I am interested in purchasing a new mirrorless camera. I am new to photography but am quite interested in pursuing it. I have used a super-zoom for a while on priority modes and occasionally on manual mode, so I have some basic understanding of the workings of a camera.

I am confused whether I should purchase a new camera and lens or a used one. While I think that I should get a used one for first few years while I learn and invest in (or save money for) good lenses in the meantime, I am worried that I don't know what to look for while purchasing used cameras to avoid being cheated. Especially, when I am purchasing them online as opposed to in store. I have the same concern with the lenses. Since I didn't find a nice guide for new buyers I hope that this question also motivates people to answer in a fashion that might be helpful for others in future.

Coming to some personal choices: my budget is about $1000 with body and lens but I am a little flexible. Right now, I have options for purchasing Fuji X-T2 (fairly used $500), X-T3 (claimed to be like new $980) and X-H1 (claimed to be new $870) all used on a website in Switzerland (I believe I can negotiate the prices). Since I plan to shoot landscapes I am giving importance to weather sealing and not considering X-T#0 series. I also have the option to purchase Fujinon 16-55mm 2.8 R LM WR (claimed to be like new for $880) or XF 18-55mm (fairly used for $400, sold along with X-T2 with a myriad of other lenses that I am not interested in).

I could just get a new X-T3 with XF 18-55mm for slightly more cost too but I am tempted by X-T2 as a beginner since it is considerably cheaper especially if I am able to negotiate the price further. Any help on what I should look for when going to have a look at the camera will be greatly appreciated.

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    \$\begingroup\$ Does this answer your question? What should I look for when buying a used or new camera via Ebay? \$\endgroup\$ Commented Nov 2, 2020 at 10:03
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    \$\begingroup\$ Hi and welcome to Photo.SE. There's a [used-equipment] tag, perhaps you can check the existing Q&A first and then specify your question when things remain unclear. \$\endgroup\$ Commented Nov 2, 2020 at 10:05
  • \$\begingroup\$ Thanks @SaaruLindestøkke but the question you linked to is specific to EBay and buying experience there. Most answers concentrate on how to make out a reliable seller as opposed to what to look for in the equipment itself. \$\endgroup\$
    – nGlacTOwnS
    Commented Nov 2, 2020 at 10:14
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    \$\begingroup\$ @nGlacTOwnS no problem, it's best to include in your question where you've looked into so far and why those sources did not answer your question. This prevents that people suggest the same things you've looked in already. \$\endgroup\$ Commented Nov 2, 2020 at 12:59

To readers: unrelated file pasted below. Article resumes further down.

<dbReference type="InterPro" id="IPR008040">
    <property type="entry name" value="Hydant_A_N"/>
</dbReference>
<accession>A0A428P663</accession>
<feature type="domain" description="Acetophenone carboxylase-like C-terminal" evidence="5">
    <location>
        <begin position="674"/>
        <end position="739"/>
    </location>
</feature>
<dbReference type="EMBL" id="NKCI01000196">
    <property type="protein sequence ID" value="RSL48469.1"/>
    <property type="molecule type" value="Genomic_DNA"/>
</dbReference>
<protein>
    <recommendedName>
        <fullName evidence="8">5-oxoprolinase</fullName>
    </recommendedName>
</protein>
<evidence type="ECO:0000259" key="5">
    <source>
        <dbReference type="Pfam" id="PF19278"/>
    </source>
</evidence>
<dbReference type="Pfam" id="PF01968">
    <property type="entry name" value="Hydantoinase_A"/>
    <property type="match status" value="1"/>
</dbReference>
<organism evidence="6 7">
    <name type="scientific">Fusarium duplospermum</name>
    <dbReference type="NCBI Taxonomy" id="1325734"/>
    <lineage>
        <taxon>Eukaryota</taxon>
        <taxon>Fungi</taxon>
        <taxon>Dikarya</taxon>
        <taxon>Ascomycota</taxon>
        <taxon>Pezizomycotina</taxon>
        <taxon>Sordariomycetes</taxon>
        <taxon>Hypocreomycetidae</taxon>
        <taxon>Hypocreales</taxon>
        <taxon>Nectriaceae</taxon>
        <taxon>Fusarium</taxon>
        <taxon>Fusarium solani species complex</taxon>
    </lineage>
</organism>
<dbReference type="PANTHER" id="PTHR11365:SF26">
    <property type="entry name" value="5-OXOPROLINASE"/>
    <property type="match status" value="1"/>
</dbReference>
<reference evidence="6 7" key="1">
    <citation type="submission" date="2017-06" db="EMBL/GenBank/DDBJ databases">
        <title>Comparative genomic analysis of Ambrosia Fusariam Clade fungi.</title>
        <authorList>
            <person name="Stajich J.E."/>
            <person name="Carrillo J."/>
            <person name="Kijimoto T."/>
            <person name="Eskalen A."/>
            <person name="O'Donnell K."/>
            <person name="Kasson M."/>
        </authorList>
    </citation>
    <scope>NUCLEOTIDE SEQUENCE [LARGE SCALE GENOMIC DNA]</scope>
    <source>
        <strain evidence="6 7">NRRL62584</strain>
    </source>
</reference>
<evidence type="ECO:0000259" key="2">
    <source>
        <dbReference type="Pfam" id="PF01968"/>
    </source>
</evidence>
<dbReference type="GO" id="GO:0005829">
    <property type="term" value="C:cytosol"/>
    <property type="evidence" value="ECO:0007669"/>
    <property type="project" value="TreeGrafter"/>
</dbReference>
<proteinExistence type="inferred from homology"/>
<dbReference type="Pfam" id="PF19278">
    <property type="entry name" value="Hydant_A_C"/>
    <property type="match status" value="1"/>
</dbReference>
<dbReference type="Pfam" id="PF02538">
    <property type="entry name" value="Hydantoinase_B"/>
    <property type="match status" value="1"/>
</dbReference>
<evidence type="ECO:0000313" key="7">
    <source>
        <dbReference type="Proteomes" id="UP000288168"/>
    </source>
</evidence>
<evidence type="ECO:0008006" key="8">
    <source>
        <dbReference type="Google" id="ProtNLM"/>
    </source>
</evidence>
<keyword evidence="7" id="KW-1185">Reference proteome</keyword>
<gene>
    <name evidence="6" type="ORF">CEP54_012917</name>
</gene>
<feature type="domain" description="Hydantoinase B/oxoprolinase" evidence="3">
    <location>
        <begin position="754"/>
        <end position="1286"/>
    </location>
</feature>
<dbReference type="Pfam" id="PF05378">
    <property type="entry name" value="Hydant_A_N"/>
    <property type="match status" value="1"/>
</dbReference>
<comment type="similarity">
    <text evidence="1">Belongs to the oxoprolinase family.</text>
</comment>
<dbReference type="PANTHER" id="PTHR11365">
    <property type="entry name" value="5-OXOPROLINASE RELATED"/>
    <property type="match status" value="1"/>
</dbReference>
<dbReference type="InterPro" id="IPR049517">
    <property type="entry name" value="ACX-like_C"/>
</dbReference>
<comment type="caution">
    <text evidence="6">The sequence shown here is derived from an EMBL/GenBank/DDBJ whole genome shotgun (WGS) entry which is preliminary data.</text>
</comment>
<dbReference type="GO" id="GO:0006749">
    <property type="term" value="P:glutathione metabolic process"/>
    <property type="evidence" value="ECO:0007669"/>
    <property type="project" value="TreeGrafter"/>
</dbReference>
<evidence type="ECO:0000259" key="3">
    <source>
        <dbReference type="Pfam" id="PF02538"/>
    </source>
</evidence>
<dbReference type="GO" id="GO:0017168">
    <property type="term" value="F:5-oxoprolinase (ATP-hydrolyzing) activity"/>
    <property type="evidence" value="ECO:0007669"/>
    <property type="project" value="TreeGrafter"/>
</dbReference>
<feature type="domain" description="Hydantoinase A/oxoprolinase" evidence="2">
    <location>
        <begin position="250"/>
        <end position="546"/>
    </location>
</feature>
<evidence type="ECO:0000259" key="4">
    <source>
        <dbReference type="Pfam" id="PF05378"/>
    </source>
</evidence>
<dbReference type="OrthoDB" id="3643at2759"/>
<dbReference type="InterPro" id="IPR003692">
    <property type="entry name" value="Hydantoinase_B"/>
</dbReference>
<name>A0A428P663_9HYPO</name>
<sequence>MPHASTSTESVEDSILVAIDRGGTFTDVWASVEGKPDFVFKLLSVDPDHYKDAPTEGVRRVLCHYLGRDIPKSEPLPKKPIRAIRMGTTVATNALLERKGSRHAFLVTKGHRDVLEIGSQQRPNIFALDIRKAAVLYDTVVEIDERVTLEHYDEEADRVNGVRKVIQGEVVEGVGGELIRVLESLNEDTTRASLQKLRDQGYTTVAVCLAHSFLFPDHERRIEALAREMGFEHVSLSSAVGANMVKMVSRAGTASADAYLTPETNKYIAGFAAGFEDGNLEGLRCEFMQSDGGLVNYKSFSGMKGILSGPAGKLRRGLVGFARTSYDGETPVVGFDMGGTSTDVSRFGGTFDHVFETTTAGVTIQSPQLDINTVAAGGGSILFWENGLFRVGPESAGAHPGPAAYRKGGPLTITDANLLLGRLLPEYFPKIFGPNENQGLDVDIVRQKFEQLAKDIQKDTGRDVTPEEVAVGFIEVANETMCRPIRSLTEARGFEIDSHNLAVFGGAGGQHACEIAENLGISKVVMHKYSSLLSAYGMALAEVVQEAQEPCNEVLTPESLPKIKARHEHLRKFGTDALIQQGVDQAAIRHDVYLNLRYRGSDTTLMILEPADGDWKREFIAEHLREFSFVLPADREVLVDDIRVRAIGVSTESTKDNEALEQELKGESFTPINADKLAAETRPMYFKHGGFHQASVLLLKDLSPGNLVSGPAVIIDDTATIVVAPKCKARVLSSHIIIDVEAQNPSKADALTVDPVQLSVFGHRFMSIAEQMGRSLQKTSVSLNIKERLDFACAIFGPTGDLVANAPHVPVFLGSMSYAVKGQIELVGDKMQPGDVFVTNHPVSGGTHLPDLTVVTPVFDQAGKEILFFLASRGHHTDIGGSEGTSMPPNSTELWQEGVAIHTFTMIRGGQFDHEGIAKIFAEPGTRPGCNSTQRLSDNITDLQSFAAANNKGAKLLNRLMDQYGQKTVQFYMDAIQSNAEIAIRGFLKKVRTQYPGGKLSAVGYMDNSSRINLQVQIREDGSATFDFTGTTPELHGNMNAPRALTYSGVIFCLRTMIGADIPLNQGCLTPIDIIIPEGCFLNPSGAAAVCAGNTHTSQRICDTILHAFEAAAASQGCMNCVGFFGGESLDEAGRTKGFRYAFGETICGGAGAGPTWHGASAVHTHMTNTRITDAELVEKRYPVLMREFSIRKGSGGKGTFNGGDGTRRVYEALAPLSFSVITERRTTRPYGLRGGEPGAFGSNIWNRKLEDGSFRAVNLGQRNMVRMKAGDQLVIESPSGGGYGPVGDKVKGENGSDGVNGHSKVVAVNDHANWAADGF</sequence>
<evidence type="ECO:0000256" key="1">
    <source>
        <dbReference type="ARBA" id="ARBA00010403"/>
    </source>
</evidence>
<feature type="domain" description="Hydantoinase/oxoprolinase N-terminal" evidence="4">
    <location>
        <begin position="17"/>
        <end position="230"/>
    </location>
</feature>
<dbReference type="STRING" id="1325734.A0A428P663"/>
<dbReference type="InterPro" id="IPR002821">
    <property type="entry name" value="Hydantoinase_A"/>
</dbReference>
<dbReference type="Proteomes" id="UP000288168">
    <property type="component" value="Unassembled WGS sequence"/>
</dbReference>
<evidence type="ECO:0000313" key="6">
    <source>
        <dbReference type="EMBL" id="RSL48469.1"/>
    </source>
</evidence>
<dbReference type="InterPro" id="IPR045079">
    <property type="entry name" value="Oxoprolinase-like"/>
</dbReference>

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    \$\begingroup\$ Is "best go via a reputable used camera business, not ebay, not camera fairs or fleamarkets, if you don't know cameras and lenses well and cannot afford the chance of getting a write-off" an acceptable answer here? \$\endgroup\$ Commented Nov 2, 2020 at 13:52

2 Answers 2


About that lens choice

That XF 18-55mm f2.8-4 R OIS is a good choice as a first lens, even if you want to go full manual control. All fuji lenses with an R in the name have that aperture ring on the lens itself.

Also 18-55mm is a great range and since it's often sold as a kitlens you should be able to find it second hand for cheap (even cheaper than that 400 EUR you listed). After a good time of shooting you'll be able to filter your pictures and see what focal length you use the most. At that point you can pick one of the compact primes in that focal length to get a faster lens for cheap (used or new).

The only thing to watch out for with this lens is that the max aperture changes when you zoom in or out. Unless you use it on f4 all the time. Just something to be aware of, no real issue if you watch your settings anyway.

The XC series are cheaper lenses from fuji, like the XC 16-50mm f3.5-5.6 which is optically as great as the XF you already considered but made with more plastic and without aperture ring. If you can live without the aperture ring that is an option also. The XC 15-45mm I would stay away from, that one has a switch instead of a zoom ring and when in use extracts a lot right away so isn't as compact as it might look.

Although for landscapes you won't need a fast prime. You could still consider a prime for slightly sharper images. But again for landscapes you're stopping down that lens so you probably won't notice it. Might be a better option to go for the XF 55-200mm once you're ready for a new lens.